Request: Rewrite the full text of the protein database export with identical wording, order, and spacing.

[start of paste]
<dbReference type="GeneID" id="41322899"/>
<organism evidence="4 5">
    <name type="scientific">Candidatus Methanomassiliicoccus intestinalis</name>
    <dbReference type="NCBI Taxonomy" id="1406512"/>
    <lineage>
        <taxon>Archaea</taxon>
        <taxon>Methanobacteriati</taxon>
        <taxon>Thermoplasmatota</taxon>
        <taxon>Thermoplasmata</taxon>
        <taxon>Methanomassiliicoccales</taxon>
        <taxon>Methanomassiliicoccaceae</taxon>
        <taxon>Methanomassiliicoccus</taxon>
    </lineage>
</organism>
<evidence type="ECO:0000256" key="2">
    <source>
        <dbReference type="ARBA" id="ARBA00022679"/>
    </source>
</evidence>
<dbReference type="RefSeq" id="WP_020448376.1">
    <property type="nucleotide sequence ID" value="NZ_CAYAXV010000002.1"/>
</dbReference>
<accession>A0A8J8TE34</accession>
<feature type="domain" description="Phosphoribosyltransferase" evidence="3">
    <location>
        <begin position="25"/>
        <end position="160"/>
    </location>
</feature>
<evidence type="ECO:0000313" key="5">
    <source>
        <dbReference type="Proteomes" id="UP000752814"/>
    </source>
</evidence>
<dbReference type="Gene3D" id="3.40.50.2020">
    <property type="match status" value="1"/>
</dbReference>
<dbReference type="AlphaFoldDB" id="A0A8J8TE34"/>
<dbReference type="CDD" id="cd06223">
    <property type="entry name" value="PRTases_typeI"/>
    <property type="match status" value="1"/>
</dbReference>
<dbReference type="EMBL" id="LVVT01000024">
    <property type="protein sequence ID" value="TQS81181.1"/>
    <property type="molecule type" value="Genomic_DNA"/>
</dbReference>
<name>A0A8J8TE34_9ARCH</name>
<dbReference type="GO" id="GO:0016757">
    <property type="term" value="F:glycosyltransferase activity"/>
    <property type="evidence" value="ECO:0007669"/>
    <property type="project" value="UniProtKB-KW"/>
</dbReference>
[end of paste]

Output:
<dbReference type="GeneID" id="41322899"/>
<organism evidence="4 5">
    <name type="scientific">Candidatus Methanomassiliicoccus intestinalis</name>
    <dbReference type="NCBI Taxonomy" id="1406512"/>
    <lineage>
        <taxon>Archaea</taxon>
        <taxon>Methanobacteriati</taxon>
        <taxon>Thermoplasmatota</taxon>
        <taxon>Thermoplasmata</taxon>
        <taxon>Methanomassiliicoccales</taxon>
        <taxon>Methanomassiliicoccaceae</taxon>
        <taxon>Methanomassiliicoccus</taxon>
    </lineage>
</organism>
<evidence type="ECO:0000256" key="2">
    <source>
        <dbReference type="ARBA" id="ARBA00022679"/>
    </source>
</evidence>
<dbReference type="RefSeq" id="WP_020448376.1">
    <property type="nucleotide sequence ID" value="NZ_CAYAXV010000002.1"/>
</dbReference>
<accession>A0A8J8TE34</accession>
<feature type="domain" description="Phosphoribosyltransferase" evidence="3">
    <location>
        <begin position="25"/>
        <end position="160"/>
    </location>
</feature>
<evidence type="ECO:0000313" key="5">
    <source>
        <dbReference type="Proteomes" id="UP000752814"/>
    </source>
</evidence>
<dbReference type="Gene3D" id="3.40.50.2020">
    <property type="match status" value="1"/>
</dbReference>
<dbReference type="AlphaFoldDB" id="A0A8J8TE34"/>
<dbReference type="CDD" id="cd06223">
    <property type="entry name" value="PRTases_typeI"/>
    <property type="match status" value="1"/>
</dbReference>
<dbReference type="EMBL" id="LVVT01000024">
    <property type="protein sequence ID" value="TQS81181.1"/>
    <property type="molecule type" value="Genomic_DNA"/>
</dbReference>
<name>A0A8J8TE34_9ARCH</name>
<dbReference type="GO" id="GO:0016757">
    <property type="term" value="F:glycosyltransferase activity"/>
    <property type="evidence" value="ECO:0007669"/>
    <property type="project" value="UniProtKB-KW"/>
</dbReference>